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The late Vietnam display, with the exception of the first aid pouch is all M-1967 gear, knowing that almost no one had all M-1967 gear at any one time. I guess it is my little cross to bear.

 

It's OK, I put together two all M1967 sets myself. One with 20rd M16 ammo cases, and one with 30rd M16 cases( for my M14 )

 

An early Vietnam web set wouldn't look much different whether for M14 or M16. Only the rifle, mags, and bandoleers would be different, but not web gear so much.

 

Hey, I don't see any 782 gear, It's in another room right? where you keep the really good stuff?

Sorry, no refunds on opinions...............have a nice day

 

This computin' machine has got alotta buttons on it...........................where's the "ANY" key?

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In Fred Downs jr's book, he describes how the point man carried the platoon's M14 as he would likely be first to fire, and the M14's rounds would be less likely to be deflected by branches and foliage. He was seriously injured in '68, so his description was for either '67 or '68

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During 1968 the M-16 was slowly replacing the M-14; as M-16 supplies became available, but the M-14 was still being issued; as primary weapon to many non-infantry ARMY units (such as convoy drivers). The M-14 remained the primary issue rifle to all USMC units for most of (or all ???) the War. M-14 production was stopped in 1968; when the Springfield Armory was closed down. I found the M-14 was superior if used from a fixed defensive position, but the M-16 was much better in the field; because it was much lighter for carrying around, & could be easily fired full-auto. I had both, plus a 1911-A1; to be prepared for any situation.

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Production of the M14 was halted in 1964 after nearly a million and a half of them had been produced. I believe this was at the order of the Sec of Defense. Robert McNamara. But the M14 remained in the field for years after this. The Marine Corps didn't adopt the M16A1 as their standard rifle until the early 1970's however Marines in the FMF WestPac started using it in 1967. But even then individual Marines continued to carry the M14 for a while after that, not trusting the M16 to be reliable in combat.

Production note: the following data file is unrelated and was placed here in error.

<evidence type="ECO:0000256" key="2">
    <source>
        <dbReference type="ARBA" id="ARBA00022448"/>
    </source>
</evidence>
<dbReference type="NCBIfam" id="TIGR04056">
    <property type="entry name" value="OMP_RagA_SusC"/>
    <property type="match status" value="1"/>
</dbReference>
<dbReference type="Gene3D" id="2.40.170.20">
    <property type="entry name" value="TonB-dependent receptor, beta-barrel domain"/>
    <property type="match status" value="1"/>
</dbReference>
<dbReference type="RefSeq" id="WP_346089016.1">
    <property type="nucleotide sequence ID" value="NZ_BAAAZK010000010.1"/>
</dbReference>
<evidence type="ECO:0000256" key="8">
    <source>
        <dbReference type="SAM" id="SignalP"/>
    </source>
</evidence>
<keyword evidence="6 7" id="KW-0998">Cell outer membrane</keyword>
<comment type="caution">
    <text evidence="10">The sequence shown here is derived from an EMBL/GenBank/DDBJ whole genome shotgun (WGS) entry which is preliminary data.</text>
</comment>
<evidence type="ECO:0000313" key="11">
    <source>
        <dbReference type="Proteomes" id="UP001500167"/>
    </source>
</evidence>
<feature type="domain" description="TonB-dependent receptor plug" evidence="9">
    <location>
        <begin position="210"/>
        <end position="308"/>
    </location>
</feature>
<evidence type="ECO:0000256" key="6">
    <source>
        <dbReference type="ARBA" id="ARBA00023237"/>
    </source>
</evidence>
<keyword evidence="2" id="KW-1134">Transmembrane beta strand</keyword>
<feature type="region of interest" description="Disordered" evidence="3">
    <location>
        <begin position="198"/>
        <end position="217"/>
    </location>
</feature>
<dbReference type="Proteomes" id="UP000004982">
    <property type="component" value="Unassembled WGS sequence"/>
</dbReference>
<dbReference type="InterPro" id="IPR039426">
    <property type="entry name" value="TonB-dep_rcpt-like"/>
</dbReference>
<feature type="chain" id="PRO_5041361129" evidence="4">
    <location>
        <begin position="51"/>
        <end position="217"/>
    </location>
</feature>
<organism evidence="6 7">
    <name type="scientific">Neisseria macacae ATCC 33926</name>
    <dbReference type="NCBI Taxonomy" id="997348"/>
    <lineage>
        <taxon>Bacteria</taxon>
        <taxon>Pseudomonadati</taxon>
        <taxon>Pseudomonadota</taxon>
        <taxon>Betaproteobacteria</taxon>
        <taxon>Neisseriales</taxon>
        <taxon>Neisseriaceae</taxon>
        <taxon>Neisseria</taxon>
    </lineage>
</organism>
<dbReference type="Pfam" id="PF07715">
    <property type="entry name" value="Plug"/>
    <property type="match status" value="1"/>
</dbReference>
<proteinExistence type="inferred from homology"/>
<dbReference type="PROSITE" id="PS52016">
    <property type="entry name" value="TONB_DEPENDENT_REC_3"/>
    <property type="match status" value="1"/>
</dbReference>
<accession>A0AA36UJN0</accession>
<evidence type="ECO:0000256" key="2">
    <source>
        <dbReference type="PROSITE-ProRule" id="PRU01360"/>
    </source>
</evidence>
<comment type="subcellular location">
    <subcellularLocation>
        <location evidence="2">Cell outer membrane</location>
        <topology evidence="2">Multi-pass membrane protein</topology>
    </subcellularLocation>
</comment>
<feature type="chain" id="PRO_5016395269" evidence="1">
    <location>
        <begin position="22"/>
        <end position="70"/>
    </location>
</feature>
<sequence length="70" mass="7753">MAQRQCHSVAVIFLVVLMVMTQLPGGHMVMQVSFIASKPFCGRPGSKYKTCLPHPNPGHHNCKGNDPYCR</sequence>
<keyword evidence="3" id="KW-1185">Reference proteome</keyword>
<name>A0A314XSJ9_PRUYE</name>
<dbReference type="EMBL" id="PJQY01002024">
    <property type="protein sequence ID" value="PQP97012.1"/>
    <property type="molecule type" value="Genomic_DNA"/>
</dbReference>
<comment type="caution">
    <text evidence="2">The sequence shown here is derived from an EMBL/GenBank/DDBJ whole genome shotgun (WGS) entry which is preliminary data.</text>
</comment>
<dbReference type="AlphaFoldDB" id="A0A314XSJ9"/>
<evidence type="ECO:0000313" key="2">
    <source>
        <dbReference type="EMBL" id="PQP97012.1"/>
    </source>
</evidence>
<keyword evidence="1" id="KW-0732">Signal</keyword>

Greg Robinson "marine-kabar"

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Ah, 782. I chose early on to collect and display only Army as I only have limited resources and collecting anything USMC can be an expensive proposition. The only thing I own is a M-1949 USMC sleeping bag that I stumbled onto by accident.

One more question about the M-14, did anyone ever carry the M6 bayonet on the shovel cover? I'm thinking that while this was a handy way to do it, that very few Soldiers ever did.


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My brother commanded C/4-23 IN, 25th Inf Div until Sep 66. When they turned in their M-14s as primary (not SOLE) rilfe, they kept back enough M-14s for one or two per squad AND a like number for use on perimeter guard duty at fire support bases. They made sure all were selective-fire and tried to keep as many as possible that were the M-14E2, with heavier barrel and bipod. At squad level, one would be used by what is nowadays called a Designated Rifle Marksman (the best shot in the unit) and one would be used as a squad automatic (to establish weight of fire when ambushed). He also stated, as his bn came from Alaksa and EVERY NCO in Alaska prided themselves on being Mighty Hunters, they eschewed the "pop gun" and frequently carried their very own M-14s.

 

I knew a LT from 1-20 IN. Americal who said his platoon (of about 25-30 men) had M-14s for about every third troopie. This was because they had little respect for the reach or stopping power of the M-16, and because the NVA who stalked them would hear the 14s and assume they were M-60s, hence outgunned.

 

BTW the M-14 is AGAIN in wide use by the ARMY, in IRAQ and AFGHANISTAN, in the role(s) described by my brother: DRM and perimeter defense. M-60 MGs are also again in wide use, on motor convoys, checkpoints and perimeter. Accurized M-14s with scopes are also, of course, used by sniper teams; at least some of these are either newly-made or thoroughly rebuilt.